Still paying for Shakespeare’s casting problem

I saw the David Tennant Hamlet the other day. Ohmygod, I loved it.


Tennant made his Hamlet conflicted but not an emo mess. Patrick Stewart’s Claudius was ambitious and lusty without being a caricature of odiousness. Rosencrantz and Guildenstern, solid, good.


As good as the show was, there was an enormous problem. A smooth, consistent rendering of Hamlet makes it very clear: The dude is NOT thirty years old. That’s unbelievable. Stupid, even.


It is convenient to keep up the pretense that Hamlet is 30, because by the time modern actors are skilled enough to play the part well, the teen  years are a distant memory.

It is easy for audiences to settle in to the idea that Hamlet is 30, because by now we’ve either seen Olivier or Gibson in the role.


But he’s NOT.

He’s an emotional, confused teen. In every line he says. In every interaction.


Hamlet is a teen because of himself, because of the setting, and because of the characters around him.


So here goes my justification that Hamlet is 16 or so:

Hamlet is a teenager, because he is sending love tokens to a teenaged girl. No 30 year old, even long ago, would be likely to send cutesy letters.

Hamlet is unmarried. No royal would get to be 30 and unmarried, and Hamlet being made to get married is something both Laertes and Polonius reference. Gertrude laments that Ophelia was supposed to marry her son, which would have happened, even if she were 7 years old, as soon as Hamlet was old enough and maybe even younger—but definitely before age 30. A sixteen year old unmarried Hamlet writing notes to his crush? Possibly. An adult doing this? Never.

By the way, much is made of Ophelia dreaming out of her sphere—but she IS of sufficient rank to marry Hamlet, even if politically it would not have been advantageous. Laertes, her brother, is presumed to be royal enough to be named king when Claudius becomes unpopular, besides the fact that Gertrude wishes Ophelia had lived long enough to marry Hamlet. (OK, you can say anything about a dead person, but still.)


Hamlet is still in college.

Hamlet’s real best friend, Horatio, his presumed best friend, Laertes, and his turncoat buds are all young enough to be college kids. It would be one messed up college full of nothing but score-and-a-half undergrads.

And then there’s that whole thing with Fortinbras. A teenaged Hamlet could conceivably be left out of it. A thirty year old one would, at least, be in on the negotiations.

We who are alive in 2016 are inured to the heir apparent doing rot-all, because Prince Charles is constantly in the paper for doing nothing. But that would not be the situation in either Denmark of that time or Shakespeare’s England.

Hamlet’s mother, if he were in his 30s, would be at least 45, maybe 50. If that were the case, Claudius would look to Hamlet for the succession. Since he doesn’t bring it up, we can be pretty sure that Gertrude is presumed to be young enough to bear children, probably in her mid 30s.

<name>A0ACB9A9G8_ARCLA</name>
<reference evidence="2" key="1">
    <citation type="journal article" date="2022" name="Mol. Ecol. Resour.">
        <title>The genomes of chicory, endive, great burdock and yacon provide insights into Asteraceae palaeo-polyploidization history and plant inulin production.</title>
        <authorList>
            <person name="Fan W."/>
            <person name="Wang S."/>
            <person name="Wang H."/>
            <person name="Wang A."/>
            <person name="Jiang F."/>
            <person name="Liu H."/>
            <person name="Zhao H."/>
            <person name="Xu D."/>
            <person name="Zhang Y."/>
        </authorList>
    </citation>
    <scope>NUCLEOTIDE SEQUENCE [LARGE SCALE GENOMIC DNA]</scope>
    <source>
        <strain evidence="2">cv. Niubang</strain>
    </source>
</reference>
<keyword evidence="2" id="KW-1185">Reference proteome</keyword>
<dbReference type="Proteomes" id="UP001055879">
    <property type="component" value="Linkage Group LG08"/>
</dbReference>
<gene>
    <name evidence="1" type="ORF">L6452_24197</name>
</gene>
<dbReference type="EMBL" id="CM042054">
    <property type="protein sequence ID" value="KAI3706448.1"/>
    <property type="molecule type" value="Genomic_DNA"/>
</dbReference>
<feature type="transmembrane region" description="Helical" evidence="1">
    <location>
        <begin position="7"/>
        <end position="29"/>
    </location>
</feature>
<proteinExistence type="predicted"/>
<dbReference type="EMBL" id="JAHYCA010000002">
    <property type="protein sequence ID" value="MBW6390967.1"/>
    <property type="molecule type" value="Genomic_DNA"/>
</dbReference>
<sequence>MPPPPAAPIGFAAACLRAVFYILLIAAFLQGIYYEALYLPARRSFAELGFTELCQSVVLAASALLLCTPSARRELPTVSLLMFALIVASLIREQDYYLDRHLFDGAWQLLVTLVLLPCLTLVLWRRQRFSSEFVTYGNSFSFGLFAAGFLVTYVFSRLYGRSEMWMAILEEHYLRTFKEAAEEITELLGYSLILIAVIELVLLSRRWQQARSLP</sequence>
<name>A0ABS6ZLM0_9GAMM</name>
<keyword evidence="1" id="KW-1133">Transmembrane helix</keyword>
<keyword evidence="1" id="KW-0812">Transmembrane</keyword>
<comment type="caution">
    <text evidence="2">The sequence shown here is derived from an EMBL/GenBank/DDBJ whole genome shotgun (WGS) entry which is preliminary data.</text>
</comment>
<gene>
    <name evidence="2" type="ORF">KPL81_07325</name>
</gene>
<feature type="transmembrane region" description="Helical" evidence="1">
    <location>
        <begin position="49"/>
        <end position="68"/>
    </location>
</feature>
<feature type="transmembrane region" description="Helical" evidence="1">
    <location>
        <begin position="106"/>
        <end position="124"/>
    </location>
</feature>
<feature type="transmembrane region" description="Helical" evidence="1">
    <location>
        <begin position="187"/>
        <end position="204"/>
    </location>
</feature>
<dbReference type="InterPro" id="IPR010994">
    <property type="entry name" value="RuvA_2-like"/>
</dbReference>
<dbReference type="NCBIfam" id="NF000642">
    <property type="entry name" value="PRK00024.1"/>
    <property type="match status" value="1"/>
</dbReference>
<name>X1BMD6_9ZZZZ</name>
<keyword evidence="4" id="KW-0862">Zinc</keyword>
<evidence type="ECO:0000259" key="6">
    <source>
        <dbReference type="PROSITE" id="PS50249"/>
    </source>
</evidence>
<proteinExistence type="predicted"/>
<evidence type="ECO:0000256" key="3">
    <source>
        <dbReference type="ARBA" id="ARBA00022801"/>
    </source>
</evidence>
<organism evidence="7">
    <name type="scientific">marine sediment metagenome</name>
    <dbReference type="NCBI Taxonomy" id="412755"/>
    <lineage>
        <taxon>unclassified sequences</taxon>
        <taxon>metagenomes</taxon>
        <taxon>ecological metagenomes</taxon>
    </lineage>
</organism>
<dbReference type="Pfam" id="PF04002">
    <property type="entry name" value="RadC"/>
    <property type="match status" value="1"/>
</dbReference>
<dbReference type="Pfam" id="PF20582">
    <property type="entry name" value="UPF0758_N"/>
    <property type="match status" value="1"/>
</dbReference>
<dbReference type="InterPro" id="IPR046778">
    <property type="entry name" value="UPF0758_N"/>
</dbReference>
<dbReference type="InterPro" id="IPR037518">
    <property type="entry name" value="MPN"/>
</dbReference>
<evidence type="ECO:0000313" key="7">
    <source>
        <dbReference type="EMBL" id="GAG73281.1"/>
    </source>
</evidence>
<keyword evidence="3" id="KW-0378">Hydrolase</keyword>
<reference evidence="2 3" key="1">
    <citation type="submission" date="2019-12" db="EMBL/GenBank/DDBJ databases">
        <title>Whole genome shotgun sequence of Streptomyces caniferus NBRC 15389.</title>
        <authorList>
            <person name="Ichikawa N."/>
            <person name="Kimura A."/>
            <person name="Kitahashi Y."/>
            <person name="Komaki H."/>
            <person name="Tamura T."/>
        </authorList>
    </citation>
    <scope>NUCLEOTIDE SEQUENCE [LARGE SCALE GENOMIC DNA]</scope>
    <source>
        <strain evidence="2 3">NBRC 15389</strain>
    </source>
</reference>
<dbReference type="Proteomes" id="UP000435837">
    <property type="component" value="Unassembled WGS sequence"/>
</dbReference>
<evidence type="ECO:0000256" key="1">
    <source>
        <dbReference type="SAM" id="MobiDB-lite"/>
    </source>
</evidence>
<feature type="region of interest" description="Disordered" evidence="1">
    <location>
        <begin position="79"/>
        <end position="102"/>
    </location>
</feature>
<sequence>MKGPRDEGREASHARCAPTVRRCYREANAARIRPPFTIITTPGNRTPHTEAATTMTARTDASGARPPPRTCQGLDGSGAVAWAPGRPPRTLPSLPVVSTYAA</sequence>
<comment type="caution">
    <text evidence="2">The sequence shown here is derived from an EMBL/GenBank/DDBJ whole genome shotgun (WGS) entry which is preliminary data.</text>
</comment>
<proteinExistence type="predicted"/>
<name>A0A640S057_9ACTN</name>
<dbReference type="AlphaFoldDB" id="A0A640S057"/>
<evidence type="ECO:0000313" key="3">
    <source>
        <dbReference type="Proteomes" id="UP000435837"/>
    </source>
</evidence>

Hamlet’s father would also likely be in his 50s or better if Hamlet were 30. At that age, and in that age, it would not be all that suspicious for him to die unexpectedly. So once again, Hamlet can’t be that old, based on people around him.


So WHY do people think Hamlet is 30?


There’s only one line in the play that supports it—and this line was not in earlier versions. The gravedigger says he’s been doing this job for 30 years, since young Hamlet was born.


I have read that this line was thrown in after the play was already written, to justify an older actor playing the part. I can just see the production meeting:


William: OK, bad news, guys. Hob Gadling dropped out. Richard, can you take on Hamlet?

Richard: What? The kid’s 16! I’m 32! Make Henry do it.

William: It’s too many lines. Henry chokes under pressure.

Henry: Hey! Do NOT! Anyway, Will, you know the lines. You wrote them. YOU do it.

William:  I can’t. I’m already playing Hamlet’s dad, because Artie caught plague. Remember?  Richard, if you do this, you get a love scene with Jack.

Richard: Oh. But it still looks stupid. The audience isn’t gonna buy it.

William: Look, they don’t care! They are only there for the last scene! Everybody gets a cool death scene after the duel.

Richard: I get to duel? At my age? Kewl. I’ll do it. Just write me a line to make him older. I don’t want them to think I’m vain.

William: Yeah, yeah. Thanks, Rich. You’re a peach.


As I mentioned,  by the time you are a skilled enough actor to portray Hamlet, you are probably in your mid twenties. So actors are willing to support the notion of Hamlet being older.   This is the same problem we have with Juliet; the reality of BEING 14 years old doesn’t actually mean you can PLAY 14. But with Juliet we tend to pile on the makeup and hope the audience doesn’t notice.


I’ll say it. Hamlet would be a better play if producers cut the gravedigger’s line and let Hamlet be the teen he was meant to be.


But I still love David Tennant.


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